IndignationIndignation. In the second year of the Korean War, a butcher's son--a straight-A student wound tight with aspiration--flees Newark and his father's increasingly unhinged fears for his safety. Heading midwest, he finds a strange collegiate land of fraternities, football heroes, V-neck pullover sweaters and white buckskin shoes, panty raids, and mandatory chapel services, and, most startlingly, a young woman with desires of her own. In Indignation, his 25th novel, he has constructed a taut, haunting (and, as always, funny) story that ranks among his best. Reading at times like a buttoned-down Portnoy's Complaint (if it's possible to imagine such a thing), Indignation records a series of small explosions against '50s propriety and the dire consequences they lead to, capturing the misery of desire amid repression, along with the greater terror of being trapped in endless, relentless memory.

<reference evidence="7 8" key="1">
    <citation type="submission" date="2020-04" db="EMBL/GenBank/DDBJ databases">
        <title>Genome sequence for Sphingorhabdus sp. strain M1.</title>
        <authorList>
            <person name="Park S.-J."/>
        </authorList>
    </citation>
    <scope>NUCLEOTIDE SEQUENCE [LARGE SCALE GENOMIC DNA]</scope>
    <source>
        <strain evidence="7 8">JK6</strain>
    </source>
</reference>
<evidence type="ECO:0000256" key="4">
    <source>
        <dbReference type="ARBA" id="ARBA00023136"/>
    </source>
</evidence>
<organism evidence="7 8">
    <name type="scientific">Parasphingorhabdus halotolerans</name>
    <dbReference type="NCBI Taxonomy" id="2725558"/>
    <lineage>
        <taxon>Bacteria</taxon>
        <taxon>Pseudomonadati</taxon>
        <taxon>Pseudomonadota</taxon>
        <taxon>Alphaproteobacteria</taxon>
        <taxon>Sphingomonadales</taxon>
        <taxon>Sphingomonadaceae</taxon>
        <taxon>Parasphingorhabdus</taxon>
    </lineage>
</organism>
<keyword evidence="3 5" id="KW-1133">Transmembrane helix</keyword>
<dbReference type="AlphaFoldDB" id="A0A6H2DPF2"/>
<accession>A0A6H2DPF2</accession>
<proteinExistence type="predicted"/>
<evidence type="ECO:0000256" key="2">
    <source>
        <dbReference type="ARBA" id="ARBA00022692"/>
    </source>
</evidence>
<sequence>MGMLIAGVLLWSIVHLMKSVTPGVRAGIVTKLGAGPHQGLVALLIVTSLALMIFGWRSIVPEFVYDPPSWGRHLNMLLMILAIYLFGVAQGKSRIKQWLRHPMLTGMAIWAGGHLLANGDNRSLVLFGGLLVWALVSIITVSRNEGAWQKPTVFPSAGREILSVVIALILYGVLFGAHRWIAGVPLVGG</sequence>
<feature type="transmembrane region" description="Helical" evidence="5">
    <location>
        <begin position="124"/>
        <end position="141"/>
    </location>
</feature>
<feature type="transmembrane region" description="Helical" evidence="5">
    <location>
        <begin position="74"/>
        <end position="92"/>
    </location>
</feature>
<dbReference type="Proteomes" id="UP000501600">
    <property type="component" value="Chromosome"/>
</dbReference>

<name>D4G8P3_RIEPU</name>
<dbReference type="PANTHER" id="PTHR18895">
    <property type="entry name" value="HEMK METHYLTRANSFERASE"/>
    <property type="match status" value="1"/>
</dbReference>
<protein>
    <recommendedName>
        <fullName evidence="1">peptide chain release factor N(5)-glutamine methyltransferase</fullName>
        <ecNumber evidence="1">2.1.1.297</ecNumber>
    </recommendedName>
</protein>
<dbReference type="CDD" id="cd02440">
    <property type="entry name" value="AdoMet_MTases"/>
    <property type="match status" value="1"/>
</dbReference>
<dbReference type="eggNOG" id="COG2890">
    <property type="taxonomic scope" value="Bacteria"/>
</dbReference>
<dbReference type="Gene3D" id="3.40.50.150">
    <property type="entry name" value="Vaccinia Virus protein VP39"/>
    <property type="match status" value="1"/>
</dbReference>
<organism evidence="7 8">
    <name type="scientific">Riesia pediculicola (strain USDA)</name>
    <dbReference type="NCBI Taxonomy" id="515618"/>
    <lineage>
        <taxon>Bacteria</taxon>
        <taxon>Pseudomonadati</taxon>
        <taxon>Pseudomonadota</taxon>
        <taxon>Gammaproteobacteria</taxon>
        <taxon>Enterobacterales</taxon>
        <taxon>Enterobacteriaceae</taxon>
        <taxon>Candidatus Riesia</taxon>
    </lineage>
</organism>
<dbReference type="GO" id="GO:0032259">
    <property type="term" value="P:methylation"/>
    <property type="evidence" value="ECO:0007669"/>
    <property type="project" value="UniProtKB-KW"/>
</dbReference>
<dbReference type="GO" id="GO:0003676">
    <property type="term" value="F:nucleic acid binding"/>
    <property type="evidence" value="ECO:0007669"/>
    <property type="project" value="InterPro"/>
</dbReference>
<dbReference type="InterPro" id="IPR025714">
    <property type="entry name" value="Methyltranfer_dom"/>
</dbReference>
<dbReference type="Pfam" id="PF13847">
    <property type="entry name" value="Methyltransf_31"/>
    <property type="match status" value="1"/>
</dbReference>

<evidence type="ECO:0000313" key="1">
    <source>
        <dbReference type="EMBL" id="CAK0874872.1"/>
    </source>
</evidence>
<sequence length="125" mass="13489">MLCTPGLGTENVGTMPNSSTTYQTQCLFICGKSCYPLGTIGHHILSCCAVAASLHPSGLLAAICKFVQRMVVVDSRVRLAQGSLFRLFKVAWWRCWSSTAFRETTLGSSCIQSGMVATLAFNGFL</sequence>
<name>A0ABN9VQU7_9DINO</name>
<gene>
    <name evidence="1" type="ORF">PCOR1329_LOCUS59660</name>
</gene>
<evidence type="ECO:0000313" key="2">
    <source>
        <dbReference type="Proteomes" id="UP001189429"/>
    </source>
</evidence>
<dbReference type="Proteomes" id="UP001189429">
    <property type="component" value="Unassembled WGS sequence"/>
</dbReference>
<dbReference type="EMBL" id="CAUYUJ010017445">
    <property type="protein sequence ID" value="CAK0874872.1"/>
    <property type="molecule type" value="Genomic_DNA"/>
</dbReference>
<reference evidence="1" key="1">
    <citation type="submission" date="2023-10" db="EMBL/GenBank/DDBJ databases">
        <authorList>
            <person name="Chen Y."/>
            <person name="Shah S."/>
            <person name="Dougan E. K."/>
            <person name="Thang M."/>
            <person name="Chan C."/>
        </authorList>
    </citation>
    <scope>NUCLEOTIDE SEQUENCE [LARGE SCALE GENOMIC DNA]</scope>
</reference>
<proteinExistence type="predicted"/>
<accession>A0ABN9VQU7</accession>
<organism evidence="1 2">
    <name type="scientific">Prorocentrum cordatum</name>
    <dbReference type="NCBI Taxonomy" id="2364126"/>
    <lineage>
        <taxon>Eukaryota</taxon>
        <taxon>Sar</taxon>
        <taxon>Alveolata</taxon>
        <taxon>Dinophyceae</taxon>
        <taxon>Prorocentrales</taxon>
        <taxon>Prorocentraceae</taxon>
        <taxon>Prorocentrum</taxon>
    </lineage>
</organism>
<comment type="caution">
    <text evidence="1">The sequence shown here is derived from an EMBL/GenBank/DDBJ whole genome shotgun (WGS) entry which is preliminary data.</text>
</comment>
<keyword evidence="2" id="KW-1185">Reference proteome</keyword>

The Plot Against AmericaThe Plot Against America. In 1940 Charles A. Lindbergh, heroic aviator and rabid isolationist, is elected President. Shortly thereafter, he negotiates a cordial "understanding" with Adolf Hitler, while the new government embarks on a program of folksy anti-Semitism. For one boy growing up in Newark, Lindbergh's election is the first in a series of ruptures that threaten to destroy his small, safe corner of America--and with it, his mother, his father, and his older brother.
Goodbye, ColumbusGoodbye, Columbus is the story of Neil Klugman and pretty, spirited Brenda Patimkin, he of poor Newark, she of suburban Short Hills, who meet one summer break and dive into an affair that is as much about social class and suspicion as it is about love. The novella is accompanied by five short stories that range in tone from the iconoclastic to the astonishingly tender and that illuminate the subterranean conflicts between parents and children and friends and neighbors in the American Jewish diaspora.
Library of America EditionsPhilip Roth: Novels and Other Narratives 1986-1991, the fifth volume of The Library of America's definitive edition of Philip Roth's collected works presents four books that exemplify the description of Roth, proposed by British novelist Anthony Burgess, as a writer "who never steps twice into the same river."
• See a complete Philip Roth timeline from the Library of America